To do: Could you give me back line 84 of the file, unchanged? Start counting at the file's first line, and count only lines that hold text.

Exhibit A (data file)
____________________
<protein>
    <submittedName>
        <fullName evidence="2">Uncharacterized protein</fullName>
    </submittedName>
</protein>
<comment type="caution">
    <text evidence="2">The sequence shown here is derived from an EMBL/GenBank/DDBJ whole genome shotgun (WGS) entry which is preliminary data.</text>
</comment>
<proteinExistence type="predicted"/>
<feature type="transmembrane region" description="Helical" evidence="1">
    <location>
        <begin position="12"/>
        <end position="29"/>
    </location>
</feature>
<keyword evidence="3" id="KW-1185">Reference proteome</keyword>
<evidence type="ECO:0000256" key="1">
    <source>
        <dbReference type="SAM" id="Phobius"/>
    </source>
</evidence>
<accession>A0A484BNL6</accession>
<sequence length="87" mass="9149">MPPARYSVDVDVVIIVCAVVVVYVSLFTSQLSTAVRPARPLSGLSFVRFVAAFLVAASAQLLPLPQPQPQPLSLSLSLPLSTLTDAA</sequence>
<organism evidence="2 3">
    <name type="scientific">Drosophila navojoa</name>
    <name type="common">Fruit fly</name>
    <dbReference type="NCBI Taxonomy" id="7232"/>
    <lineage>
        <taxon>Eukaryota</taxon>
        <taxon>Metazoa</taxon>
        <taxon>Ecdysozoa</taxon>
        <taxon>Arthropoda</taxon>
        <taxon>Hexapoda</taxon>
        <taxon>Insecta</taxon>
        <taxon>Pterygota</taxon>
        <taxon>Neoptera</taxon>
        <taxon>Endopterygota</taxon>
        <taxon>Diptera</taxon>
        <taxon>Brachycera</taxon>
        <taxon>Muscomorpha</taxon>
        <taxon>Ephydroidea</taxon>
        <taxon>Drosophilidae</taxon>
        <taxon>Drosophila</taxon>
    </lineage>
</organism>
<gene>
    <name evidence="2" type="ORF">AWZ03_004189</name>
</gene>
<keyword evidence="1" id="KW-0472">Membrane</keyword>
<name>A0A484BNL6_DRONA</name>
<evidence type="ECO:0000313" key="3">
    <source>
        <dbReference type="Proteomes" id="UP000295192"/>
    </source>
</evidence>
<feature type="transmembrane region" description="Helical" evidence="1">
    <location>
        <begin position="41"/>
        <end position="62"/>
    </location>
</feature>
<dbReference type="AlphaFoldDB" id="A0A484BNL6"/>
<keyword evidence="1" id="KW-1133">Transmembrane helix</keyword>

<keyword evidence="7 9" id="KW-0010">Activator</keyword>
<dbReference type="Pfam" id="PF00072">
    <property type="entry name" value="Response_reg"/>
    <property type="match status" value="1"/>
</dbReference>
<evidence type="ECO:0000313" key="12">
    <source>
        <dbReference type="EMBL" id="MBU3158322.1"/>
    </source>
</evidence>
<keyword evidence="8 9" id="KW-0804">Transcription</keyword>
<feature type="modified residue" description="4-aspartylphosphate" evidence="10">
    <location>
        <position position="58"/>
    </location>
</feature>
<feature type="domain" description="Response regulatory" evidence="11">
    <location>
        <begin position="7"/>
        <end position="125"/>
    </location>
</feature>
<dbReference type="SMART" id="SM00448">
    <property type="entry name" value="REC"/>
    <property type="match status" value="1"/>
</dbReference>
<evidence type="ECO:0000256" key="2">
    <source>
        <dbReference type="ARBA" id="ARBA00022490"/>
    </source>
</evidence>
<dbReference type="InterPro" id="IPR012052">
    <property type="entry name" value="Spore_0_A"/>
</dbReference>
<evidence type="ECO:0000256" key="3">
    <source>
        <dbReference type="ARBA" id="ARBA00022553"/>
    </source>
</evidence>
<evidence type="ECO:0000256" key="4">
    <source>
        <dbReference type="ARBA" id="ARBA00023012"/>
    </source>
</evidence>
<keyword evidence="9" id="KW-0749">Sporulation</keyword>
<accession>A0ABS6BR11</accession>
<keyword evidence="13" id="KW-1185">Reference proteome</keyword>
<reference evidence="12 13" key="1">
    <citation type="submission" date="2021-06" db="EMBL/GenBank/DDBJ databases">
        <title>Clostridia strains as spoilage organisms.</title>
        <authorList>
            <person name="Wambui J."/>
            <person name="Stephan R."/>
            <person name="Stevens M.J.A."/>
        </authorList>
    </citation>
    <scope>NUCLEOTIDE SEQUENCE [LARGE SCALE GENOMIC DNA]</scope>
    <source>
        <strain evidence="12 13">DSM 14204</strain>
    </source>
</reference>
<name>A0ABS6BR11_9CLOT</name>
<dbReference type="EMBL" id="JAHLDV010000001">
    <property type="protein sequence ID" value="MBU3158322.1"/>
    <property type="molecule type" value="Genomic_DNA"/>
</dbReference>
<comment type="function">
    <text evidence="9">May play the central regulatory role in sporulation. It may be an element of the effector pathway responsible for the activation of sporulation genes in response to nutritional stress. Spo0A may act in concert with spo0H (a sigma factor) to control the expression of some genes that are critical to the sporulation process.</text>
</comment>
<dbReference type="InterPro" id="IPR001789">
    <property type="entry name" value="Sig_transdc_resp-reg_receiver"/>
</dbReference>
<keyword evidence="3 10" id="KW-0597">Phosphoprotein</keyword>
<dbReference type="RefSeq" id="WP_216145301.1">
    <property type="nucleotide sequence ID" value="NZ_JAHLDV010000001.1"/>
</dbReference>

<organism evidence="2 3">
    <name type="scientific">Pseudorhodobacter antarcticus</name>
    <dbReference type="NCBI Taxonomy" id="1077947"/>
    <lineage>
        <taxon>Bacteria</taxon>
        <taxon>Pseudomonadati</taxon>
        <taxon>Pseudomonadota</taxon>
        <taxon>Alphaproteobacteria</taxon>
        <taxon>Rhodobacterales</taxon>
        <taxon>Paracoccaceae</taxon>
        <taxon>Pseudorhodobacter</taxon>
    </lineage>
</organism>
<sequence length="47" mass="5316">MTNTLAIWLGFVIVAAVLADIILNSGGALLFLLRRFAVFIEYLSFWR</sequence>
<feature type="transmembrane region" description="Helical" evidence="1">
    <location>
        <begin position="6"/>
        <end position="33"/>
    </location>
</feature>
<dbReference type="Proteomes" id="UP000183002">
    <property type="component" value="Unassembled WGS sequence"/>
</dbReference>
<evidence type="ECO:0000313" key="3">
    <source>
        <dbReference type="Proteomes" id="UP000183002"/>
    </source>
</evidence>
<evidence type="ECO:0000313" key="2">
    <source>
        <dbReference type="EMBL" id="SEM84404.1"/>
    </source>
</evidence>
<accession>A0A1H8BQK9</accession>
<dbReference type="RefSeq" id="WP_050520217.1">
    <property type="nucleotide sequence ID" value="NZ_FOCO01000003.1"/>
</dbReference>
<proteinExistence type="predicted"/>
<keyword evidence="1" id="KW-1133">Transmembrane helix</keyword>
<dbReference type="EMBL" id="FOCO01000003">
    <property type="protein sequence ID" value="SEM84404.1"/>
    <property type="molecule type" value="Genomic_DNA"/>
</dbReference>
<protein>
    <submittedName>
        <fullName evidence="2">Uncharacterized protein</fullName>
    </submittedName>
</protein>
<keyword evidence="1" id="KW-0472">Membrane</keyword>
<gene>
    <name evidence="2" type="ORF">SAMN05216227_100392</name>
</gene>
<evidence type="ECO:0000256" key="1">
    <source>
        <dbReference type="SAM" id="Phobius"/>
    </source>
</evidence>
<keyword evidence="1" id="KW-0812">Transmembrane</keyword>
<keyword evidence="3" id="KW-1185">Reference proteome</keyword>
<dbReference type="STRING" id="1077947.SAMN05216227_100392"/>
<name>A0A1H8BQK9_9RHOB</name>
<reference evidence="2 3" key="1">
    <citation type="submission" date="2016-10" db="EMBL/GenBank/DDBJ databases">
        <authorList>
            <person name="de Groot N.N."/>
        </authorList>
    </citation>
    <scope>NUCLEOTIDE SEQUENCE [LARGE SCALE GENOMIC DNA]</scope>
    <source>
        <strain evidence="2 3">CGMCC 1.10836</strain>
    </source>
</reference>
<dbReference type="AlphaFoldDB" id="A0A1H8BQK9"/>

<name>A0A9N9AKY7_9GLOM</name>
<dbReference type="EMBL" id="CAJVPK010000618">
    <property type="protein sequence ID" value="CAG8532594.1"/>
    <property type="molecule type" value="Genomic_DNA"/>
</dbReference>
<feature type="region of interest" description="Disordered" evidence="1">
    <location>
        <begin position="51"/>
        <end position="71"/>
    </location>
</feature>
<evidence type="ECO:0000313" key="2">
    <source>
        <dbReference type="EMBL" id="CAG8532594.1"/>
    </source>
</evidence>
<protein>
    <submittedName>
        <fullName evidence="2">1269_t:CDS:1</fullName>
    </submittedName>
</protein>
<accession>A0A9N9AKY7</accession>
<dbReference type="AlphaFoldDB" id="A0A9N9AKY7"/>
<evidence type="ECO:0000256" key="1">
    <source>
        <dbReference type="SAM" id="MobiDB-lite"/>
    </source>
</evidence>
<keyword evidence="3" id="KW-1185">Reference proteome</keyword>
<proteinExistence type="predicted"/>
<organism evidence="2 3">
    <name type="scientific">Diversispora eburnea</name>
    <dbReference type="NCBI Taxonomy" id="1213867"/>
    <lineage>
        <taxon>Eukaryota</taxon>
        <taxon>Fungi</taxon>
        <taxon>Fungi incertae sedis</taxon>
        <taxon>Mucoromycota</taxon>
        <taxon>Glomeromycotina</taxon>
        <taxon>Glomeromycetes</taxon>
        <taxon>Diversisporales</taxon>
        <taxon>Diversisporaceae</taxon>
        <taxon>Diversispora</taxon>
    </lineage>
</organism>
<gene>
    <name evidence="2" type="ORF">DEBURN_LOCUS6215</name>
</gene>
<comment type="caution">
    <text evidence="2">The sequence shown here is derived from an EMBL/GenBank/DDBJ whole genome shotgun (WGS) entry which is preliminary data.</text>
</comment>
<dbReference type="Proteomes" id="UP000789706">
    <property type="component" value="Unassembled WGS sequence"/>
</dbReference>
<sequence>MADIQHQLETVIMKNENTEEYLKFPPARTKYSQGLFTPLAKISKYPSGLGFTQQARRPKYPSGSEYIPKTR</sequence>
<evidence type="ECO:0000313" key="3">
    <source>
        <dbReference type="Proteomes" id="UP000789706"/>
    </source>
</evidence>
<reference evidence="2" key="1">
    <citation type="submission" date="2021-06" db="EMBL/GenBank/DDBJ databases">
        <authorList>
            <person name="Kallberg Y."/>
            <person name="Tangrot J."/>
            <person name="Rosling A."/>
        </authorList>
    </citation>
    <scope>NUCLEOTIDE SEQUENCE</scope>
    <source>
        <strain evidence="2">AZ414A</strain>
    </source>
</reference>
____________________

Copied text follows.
    </location>